“It is actually a problem trying to switch yourself on again after such a long down time.

“I think she just has to shake it off; embrace new targets, new challenges and snap herself out of it.”

I run a small business in the printing sector.

I gave a number of my clients a presentation box of wine for Christmas. A guy who is more senior than my client in a private business rang me up and expressed annoyance that he didn’t receive any gift from my company.

Although I have no personal dealings with this guy, I am worried that my relationship with this business could be damaged. Any suggestions?

Pete in Dublin

“What I would say here is that, it is slightly bizarre that somebody he has never met or dealt with would ring up and say where is my box of wine?” he says. “I would be slightly wary about that for a start.”

“I don’t know how well Pete knows his own contact in this business. If he knew him well enough, I would suggest he quietly ask what the scene is here.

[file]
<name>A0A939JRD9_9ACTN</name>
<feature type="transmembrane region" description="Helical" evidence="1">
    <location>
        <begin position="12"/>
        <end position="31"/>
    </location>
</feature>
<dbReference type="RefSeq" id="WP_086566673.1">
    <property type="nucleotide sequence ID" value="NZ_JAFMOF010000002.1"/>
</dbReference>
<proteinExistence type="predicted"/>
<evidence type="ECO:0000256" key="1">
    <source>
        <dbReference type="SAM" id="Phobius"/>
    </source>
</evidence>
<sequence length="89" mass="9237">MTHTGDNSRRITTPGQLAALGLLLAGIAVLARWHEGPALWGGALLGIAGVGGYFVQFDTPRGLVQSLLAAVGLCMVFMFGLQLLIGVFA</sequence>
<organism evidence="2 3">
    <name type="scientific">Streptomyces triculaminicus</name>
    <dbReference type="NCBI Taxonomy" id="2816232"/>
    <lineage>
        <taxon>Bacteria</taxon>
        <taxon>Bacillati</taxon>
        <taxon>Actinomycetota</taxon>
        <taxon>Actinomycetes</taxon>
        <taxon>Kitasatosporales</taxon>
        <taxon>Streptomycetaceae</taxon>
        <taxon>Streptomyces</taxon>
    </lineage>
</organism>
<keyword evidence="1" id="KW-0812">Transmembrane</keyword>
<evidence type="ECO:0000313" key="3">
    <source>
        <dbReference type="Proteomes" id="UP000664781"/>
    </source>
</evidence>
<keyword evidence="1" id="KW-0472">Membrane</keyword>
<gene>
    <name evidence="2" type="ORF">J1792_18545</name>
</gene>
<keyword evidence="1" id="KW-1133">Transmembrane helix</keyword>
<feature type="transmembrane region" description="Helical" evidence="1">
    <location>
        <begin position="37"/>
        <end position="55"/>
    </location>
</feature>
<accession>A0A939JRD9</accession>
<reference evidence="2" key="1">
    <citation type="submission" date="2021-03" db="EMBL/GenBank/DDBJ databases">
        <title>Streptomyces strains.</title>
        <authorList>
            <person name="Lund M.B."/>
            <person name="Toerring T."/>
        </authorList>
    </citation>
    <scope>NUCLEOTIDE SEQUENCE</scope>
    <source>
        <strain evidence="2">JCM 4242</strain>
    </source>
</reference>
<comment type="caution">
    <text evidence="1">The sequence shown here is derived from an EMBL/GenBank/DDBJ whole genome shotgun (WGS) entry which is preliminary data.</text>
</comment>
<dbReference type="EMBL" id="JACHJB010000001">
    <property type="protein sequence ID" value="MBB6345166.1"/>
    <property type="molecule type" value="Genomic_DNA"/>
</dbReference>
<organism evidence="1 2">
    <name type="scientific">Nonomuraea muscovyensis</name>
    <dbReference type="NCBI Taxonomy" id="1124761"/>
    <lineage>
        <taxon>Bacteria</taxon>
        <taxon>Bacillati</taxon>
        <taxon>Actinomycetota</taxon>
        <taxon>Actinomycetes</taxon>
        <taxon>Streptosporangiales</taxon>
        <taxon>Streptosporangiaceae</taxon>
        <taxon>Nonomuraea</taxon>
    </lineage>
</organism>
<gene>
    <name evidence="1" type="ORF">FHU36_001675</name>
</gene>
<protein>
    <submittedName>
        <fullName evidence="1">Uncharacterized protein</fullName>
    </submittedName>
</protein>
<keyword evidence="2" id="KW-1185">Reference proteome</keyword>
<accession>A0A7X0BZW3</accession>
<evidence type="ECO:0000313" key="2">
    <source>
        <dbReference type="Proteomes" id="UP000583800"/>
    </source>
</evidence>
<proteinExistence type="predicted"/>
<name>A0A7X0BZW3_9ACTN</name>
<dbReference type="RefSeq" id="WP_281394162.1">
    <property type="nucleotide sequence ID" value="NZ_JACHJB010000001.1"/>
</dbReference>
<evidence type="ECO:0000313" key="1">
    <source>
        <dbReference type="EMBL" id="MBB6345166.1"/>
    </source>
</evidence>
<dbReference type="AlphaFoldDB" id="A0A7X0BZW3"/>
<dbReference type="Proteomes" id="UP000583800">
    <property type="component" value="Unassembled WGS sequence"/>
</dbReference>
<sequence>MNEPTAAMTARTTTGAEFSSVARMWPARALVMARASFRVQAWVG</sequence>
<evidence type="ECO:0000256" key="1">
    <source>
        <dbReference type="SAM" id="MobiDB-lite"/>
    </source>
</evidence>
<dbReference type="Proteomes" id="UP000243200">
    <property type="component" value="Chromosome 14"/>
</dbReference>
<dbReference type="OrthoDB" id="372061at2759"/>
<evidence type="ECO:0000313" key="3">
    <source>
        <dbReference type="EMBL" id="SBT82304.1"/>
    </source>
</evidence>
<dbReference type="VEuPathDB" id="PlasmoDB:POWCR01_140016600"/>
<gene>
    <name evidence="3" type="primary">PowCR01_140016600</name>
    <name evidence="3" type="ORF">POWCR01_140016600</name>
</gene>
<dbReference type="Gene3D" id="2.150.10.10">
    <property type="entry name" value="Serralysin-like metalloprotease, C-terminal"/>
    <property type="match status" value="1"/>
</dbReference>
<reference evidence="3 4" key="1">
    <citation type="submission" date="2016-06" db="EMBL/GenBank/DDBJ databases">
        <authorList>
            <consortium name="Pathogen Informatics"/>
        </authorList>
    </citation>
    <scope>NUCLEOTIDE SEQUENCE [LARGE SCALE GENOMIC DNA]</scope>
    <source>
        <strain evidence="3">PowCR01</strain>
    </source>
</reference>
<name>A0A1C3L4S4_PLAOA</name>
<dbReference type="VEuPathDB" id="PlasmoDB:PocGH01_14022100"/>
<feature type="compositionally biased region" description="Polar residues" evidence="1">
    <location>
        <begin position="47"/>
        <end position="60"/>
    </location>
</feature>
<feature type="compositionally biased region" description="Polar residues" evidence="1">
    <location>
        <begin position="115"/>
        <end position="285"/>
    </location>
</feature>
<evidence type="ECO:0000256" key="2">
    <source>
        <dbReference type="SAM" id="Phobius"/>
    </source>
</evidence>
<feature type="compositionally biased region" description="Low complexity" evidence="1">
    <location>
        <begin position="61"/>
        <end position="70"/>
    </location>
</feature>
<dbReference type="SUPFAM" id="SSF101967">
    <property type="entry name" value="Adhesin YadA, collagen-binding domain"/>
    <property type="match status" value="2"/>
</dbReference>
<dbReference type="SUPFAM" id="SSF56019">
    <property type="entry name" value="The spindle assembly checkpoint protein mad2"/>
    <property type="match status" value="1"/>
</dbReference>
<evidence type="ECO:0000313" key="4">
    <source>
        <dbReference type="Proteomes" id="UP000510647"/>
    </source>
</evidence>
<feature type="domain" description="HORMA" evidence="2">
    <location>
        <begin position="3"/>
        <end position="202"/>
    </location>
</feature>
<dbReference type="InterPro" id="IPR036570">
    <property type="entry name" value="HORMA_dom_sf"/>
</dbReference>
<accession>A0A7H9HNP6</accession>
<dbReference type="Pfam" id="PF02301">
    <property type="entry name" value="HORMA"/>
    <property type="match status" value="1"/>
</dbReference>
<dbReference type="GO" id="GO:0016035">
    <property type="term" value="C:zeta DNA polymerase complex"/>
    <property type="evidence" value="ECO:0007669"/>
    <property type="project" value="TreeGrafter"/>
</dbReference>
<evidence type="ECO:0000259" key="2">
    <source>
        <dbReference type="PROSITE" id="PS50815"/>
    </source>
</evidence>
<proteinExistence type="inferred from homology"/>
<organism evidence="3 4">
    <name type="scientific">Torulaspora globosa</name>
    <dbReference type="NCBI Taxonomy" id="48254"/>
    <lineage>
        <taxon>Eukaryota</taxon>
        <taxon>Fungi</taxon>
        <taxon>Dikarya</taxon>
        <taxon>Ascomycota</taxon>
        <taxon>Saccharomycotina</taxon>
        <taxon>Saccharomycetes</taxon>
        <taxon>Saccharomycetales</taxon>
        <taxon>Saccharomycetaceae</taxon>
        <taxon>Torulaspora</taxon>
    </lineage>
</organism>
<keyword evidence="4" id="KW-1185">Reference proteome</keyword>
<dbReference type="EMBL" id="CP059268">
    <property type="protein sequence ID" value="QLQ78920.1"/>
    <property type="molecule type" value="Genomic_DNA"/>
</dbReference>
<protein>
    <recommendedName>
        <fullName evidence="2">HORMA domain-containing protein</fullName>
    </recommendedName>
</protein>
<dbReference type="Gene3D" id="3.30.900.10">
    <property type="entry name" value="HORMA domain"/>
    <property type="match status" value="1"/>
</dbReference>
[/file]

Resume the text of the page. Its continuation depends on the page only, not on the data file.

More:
“I would be reticent to engage with this guy because he sounds like bad news. I would just ignore it and move on. He smells like trouble all the way.”

Hi Bobby and Ivan,

I have an old newsagents business in Dublin on a property I own. Sales have been steadily declining over the past decade. It barely pays me to open for trade anymore.

I was looking at all the new donut shops opening over the past few months. I am thinking my site could be perfect for one. Do you think the donut thing is a fad? Or could they be the next big thing?

Andy Dublin 1

“Major chains of branded donuts have come to this country three times and failed,” says Bobby. “I would say it is a fad.”